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An Israeli Fourth of July: Vashington or Lincolin?  

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Benji finds life in Israel funny. He did stand-up as a hobby in the US but started getting serious about making people laugh when he made Aliyah, 11 years ago. “I wrote a blog about the things Americans find funny when they begin living here. Jokes about the service, about Israeli chutzpah, about the typos you see when Israelis write English”.

When his blog started getting talked about, Benji felt “like a band hearing their song on the radio for the first time”. He was hooked. “To be an American telling jokes in English about Israel, there was no field like this. But Israel is the Start-Up country even when it comes to comedy”. He does three tours to Jewish organizations and audiences in the US each year. At Jewish festivals, from Poland to New Zealand, audiences love to laugh about Israel. He has just started doing his act in Hebrew. He also enjoys doing shows for groups visiting Israel. “They get the religion, the politics, the history when they’re here but they’re also looking to understand the people and the culture. Comedy can do that”.

What Benji finds funny about Israel has changed. “New immigrants dream that the place will be perfect and when it’s not, they complain. I was walking home from the market with a friend when she dropped a carton of eggs. She yelled: ‘Screw this country’. I said, ‘I’m pretty sure they have gravity in America too’. I also realize now how funny Israelis find Americans and their manners. Like how we start emails with ‘I hope this email finds you well’. In a million years would an Israeli write that? ‘Dear Shmullik, you owe me 45,000 shekels. I hope this email finds you well… because you owe me 45,000 shekels'”.

As many newcomers to Israel can testify, stumbling around in Hebrew is often pure comedy. “I thought that after 11 years my Hebrew would be better”, Benji says, “but then I realized I’d spent nine of those standing in line at the post office. You have to have lived in Israel a while to get that joke. But just the other day, someone was saying that Jibril Rajoub, the Palestinian politician, spoke fluent Hebrew because he’d spent 14 years in an Israeli prison. We started kidding around that we’d spend 14 years in Israeli prison to be fluent in Hebrew. Then I started thinking, how much time would you have to serve if you only wanted a little conversational Hebrew? Would shoplifting do?”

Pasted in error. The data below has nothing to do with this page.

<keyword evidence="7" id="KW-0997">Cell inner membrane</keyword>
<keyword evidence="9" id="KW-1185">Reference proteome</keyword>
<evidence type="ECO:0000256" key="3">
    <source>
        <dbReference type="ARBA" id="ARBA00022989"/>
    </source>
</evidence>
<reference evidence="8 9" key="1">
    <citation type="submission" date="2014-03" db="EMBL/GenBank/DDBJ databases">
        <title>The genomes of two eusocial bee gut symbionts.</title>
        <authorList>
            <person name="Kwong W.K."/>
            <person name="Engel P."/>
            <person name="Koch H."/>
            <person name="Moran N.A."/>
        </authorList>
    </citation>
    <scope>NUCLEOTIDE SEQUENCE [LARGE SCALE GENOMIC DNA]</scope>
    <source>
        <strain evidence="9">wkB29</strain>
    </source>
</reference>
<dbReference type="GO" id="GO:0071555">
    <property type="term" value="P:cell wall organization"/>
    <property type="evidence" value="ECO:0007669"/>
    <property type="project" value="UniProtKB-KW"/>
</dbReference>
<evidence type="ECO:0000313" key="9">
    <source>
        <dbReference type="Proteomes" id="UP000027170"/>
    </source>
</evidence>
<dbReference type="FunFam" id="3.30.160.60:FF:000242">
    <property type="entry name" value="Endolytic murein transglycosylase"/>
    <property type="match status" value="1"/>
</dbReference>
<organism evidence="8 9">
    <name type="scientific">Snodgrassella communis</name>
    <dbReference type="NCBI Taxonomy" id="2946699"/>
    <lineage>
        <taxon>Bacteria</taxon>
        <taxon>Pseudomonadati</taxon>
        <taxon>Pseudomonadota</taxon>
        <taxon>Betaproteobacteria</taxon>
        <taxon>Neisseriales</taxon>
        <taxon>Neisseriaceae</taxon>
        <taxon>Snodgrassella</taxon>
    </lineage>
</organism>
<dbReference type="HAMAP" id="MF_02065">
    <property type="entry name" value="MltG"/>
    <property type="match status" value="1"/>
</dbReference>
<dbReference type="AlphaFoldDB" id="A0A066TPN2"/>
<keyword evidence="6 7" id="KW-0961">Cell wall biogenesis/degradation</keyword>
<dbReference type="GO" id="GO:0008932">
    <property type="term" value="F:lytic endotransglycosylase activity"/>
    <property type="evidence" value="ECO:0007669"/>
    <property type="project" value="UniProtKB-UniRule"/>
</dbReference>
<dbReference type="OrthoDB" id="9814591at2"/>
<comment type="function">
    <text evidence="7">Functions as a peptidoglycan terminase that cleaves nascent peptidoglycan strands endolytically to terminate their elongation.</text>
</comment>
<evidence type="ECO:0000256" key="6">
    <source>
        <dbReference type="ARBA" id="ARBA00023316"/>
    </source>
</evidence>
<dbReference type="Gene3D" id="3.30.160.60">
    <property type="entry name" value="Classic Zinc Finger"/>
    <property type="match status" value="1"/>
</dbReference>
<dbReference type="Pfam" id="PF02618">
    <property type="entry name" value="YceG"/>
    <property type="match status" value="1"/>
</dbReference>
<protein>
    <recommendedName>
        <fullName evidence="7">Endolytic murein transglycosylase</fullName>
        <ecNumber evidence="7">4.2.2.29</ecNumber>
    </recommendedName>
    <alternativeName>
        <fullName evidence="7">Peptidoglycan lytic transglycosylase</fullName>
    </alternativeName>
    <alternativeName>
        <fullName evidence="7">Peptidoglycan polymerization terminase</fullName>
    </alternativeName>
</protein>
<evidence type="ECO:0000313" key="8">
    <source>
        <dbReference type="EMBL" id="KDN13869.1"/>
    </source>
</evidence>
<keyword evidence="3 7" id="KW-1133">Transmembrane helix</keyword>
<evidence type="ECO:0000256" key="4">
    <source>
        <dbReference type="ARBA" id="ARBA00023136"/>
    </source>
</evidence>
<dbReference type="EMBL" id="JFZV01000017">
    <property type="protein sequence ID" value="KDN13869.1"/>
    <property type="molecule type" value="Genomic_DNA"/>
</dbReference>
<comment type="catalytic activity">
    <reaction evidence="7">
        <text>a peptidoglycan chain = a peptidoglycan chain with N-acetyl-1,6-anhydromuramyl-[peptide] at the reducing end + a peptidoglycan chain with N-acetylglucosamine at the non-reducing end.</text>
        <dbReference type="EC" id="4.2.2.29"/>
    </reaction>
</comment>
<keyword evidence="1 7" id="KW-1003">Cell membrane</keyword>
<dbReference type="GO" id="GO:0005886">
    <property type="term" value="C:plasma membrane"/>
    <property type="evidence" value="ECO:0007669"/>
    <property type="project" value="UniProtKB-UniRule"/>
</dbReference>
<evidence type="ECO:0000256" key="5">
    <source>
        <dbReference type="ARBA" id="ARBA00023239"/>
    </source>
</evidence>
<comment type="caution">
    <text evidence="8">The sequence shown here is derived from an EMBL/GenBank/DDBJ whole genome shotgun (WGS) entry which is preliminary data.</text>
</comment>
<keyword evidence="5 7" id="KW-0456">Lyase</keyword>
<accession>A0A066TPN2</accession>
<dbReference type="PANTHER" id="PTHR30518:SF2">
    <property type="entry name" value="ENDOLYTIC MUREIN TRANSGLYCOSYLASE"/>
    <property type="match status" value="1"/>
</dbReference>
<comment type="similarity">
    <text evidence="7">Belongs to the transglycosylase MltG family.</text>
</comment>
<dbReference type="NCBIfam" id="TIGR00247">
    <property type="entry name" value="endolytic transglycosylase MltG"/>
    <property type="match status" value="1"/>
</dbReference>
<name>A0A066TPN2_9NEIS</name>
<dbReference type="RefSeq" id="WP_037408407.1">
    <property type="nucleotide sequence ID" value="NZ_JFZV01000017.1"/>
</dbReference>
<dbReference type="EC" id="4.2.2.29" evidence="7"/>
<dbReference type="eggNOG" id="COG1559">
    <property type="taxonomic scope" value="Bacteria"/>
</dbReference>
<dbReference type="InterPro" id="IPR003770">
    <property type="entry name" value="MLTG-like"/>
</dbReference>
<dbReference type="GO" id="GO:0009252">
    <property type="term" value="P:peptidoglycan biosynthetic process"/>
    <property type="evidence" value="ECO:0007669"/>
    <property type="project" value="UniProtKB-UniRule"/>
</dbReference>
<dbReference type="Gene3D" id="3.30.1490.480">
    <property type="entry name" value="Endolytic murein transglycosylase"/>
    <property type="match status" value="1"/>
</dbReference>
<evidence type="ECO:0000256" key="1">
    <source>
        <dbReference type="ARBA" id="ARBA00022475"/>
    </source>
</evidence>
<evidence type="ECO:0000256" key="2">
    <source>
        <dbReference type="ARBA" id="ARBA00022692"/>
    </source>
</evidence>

Benji’s journey to Israel started when he was about nine years old, at a Young Judaea pool party in Dallas, Texas. After that, it was summer camps, a gap year in Israel and Hillel. “I was super into Jewish life but I didn’t think about moving to Israel. Then, after, graduating in the dot-com era, I started doing tech jobs. I wanted something more meaningful, something Israel. I found that working for the Israeli consulate in Atlanta. Then I began working for Young Judaea bringing kids to Israel”. He was on his way.

Benji sees his comedy as part of his commitment to Jewish education. “It’s a great way to open conversations about Israel and to bridge the differences between Israelis and Jews around the world”. His humor is cathartic. “The old saying is that comedy is tragedy plus time. It sounds terrible but throughout the Gaza war in 2014, I wrote like ten new jokes a day. When I toured with this material, people loved it. We laugh about serious things, to stop from crying”.

So, what will Benji be doing this Fourth of July? “I could joke that I’ll be keeping two days as per tradition or that I’ll be having an Israeli version of the holiday, wondering who was the better American: Vashington on Lincolin? Or that July Fourth was the British Nakba. But to be honest, Israel’s Independence Day is now more my thing”.

Benji Lovitt

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